September 26, 2020

Buying a Condo

Educate yourself or consult expert about purchase
By Marty Hope, Calgary Herald September 24, 2011

Calgary has been ranked the most affordable city in Canada in which to buy a home – and affordability is typically the reason given for someone to buy a condominium.

But potential condo purchasers should have their eyes wide open and fully understand what they are getting into before signing a purchase agreement.

It’s all about doing homework regarding condo fees, reserve funds and lender requirements – as well as seeking affordability.

If you’ve never owned a condo before, take some time to educate yourself or find a professional to help you through the wads of paperwork that come with buying that apartment or townhouse.

Condo fees are taken into consideration by mortgage lenders in determining if a borrower qualifies for a mortgage.

We now have access to fiveyear money at 3.49 per cent, so the qualification is a bit higher. Using this rate, prospective purchasers could afford a non-condo property at a price that is close to $20,000 higher in value than if they purchased a condo property with monthly fees of $200.

As a result, if you’re looking for a higher-priced condo – with high fees – because you felt that was all you could afford, you should talk to a mortgage expert to ensure you understand what you can qualify for in terms of condos versus single-family homes.

It’s also vital that you understand just what the condo fee covers, which varies from property to property.

It’s likely that the higher the fee, the more likely it will cover more than just cutting grass and shovelling snow.

In some cases, the condo building might have a pool or fitness facilities – and that will mean more fees.

While the pool or fitness room is nice to have, seriously consider if they will be features you will use. Otherwise, you might be better looking at a property with fewer amenities, but more affordability.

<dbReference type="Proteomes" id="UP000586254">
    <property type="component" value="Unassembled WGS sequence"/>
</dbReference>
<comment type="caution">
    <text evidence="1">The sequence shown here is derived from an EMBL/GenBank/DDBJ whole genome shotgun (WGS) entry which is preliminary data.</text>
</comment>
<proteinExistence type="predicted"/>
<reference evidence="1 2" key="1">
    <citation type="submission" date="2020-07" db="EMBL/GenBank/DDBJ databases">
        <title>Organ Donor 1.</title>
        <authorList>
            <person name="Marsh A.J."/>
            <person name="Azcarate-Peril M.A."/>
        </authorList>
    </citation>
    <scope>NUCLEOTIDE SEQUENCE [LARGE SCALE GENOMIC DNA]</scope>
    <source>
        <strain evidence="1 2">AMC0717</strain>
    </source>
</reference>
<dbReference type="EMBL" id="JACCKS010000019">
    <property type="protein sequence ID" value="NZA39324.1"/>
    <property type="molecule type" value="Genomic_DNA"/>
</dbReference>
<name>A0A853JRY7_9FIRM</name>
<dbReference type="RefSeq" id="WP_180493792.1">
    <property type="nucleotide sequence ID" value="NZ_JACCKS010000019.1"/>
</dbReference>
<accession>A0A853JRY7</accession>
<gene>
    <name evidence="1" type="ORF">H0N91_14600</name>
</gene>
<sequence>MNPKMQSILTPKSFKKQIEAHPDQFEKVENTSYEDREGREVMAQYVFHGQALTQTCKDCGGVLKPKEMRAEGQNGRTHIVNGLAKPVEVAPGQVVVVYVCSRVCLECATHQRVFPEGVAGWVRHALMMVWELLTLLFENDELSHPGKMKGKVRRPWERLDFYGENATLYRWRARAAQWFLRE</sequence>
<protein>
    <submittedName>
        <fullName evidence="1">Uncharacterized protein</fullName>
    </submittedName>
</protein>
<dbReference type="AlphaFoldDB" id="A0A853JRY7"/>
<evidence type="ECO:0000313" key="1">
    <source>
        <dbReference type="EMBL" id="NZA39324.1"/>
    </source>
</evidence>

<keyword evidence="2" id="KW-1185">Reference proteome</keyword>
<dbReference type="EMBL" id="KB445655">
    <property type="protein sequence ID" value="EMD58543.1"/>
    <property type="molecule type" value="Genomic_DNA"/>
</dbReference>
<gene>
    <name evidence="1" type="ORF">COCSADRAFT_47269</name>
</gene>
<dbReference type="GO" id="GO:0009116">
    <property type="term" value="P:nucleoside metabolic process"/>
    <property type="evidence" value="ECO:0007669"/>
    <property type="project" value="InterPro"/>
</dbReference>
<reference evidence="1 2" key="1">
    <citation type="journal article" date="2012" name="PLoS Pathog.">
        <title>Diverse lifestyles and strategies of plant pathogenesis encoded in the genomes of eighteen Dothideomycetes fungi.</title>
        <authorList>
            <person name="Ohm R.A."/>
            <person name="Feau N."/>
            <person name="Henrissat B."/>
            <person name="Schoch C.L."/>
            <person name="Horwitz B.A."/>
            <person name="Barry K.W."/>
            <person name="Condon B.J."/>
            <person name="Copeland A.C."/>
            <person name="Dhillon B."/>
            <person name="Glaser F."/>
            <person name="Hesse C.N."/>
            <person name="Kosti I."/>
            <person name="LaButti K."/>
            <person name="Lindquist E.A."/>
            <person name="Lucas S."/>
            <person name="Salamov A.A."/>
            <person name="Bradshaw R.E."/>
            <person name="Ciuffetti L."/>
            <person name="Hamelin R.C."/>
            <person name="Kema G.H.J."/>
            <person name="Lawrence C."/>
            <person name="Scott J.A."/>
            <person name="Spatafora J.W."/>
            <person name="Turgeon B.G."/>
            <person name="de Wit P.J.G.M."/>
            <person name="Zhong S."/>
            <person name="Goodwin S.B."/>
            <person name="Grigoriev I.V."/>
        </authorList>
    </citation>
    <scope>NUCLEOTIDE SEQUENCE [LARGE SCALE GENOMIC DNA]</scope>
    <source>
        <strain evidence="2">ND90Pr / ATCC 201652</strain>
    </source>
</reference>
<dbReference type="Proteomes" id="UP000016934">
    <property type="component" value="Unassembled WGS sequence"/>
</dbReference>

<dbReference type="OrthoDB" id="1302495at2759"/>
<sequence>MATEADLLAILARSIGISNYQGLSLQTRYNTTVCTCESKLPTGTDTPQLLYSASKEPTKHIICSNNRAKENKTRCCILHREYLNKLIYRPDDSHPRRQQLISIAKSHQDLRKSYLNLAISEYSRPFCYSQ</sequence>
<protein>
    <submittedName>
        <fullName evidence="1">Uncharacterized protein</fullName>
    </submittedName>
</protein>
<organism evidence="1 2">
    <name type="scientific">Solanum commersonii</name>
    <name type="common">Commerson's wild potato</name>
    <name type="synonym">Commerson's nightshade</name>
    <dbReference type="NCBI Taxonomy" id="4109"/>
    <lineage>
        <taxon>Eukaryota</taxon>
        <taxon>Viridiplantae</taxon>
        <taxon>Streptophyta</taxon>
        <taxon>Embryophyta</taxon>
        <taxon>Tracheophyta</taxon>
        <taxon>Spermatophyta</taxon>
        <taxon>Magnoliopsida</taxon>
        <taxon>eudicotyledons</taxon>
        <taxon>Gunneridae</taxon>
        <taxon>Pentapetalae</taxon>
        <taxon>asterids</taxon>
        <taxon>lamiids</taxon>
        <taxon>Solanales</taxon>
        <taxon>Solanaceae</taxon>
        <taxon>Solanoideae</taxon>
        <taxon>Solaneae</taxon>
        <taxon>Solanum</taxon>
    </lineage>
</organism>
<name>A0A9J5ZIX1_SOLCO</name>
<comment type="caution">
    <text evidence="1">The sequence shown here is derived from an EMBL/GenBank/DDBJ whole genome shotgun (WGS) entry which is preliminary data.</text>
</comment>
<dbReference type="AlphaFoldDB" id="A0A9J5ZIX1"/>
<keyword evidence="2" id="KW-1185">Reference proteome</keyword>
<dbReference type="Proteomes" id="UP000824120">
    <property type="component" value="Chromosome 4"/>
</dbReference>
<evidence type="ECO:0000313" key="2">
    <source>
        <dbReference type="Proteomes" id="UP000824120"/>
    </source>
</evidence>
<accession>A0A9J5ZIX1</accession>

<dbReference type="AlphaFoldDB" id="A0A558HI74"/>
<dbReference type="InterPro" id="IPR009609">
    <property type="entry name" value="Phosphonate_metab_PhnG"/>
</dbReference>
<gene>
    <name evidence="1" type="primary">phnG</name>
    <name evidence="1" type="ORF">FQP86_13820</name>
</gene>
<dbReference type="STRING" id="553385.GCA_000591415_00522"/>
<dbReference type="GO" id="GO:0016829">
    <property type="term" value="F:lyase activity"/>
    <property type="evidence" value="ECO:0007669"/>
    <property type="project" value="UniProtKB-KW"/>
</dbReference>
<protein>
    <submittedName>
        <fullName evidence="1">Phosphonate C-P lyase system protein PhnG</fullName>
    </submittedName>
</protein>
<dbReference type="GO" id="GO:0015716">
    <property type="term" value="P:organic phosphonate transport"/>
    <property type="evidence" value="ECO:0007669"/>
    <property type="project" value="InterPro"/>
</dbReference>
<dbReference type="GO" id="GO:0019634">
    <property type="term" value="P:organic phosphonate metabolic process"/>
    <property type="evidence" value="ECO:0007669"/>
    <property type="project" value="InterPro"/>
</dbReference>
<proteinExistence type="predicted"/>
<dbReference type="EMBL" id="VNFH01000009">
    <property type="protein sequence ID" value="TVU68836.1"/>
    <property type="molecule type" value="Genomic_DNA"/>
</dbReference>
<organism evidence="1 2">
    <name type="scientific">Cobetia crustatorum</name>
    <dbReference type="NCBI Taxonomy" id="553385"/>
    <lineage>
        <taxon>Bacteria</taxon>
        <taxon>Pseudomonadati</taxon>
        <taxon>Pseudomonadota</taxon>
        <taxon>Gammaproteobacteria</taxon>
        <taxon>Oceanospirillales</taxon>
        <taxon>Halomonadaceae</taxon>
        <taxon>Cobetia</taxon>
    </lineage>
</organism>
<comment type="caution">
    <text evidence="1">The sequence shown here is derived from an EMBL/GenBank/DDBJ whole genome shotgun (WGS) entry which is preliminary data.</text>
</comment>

Then there is the reserve fund. If a condominium corporation doesn’t have one, think seriously about looking elsewhere.

If there is a fund, know its status.

Condo fees are partly used to establish a reserve fund for a condo building, with the purpose of saving cash for long-term replacement of major components as they wear out, such as the roof or mechanical systems.

Prospective buyers should understand the maintenance program that has been established for the building and determine if the reserve fund is sufficient to handle it.

If it isn’t adequate, there will either be an increase in fees somewhere down the road and/or a special assessment.

What many homebuyers may not know is that there is no option when it comes to these condo fee increases or special assessments – they must be paid. So, even though such expenses do not affect the initial qualification for a mortgage, they will impact the affordability.

Most buildings get a reserve fund study done periodically, so check to see what the experts say about the adequacy of the fund.

There may be some major upgrade planned for the project – and this, too, will be funded from the reserve, a special assessment or increase in fees, or some combination of these.

Planned major expenditures are usually included in the minutes of the annual meeting of the condominium corporation, so it’s a good idea to get a copy of the most recent minutes.

In fact, often mortgage lenders ask for a copy of both the minutes of the last annual meeting and the most recent reserve fund study as they, too, are concerned about the impact on affordability once the mortgage has been funded.

You might also want to look at who is living in the building. Are the majority of the occupants owners or renters?

It’s common for renters to move more often and they don’t have the same long-term interest in the upkeep of the building.

This usually results in higher operating costs for the condominium corporation, with the ultimate impact being higher fees passed on to unit owners.

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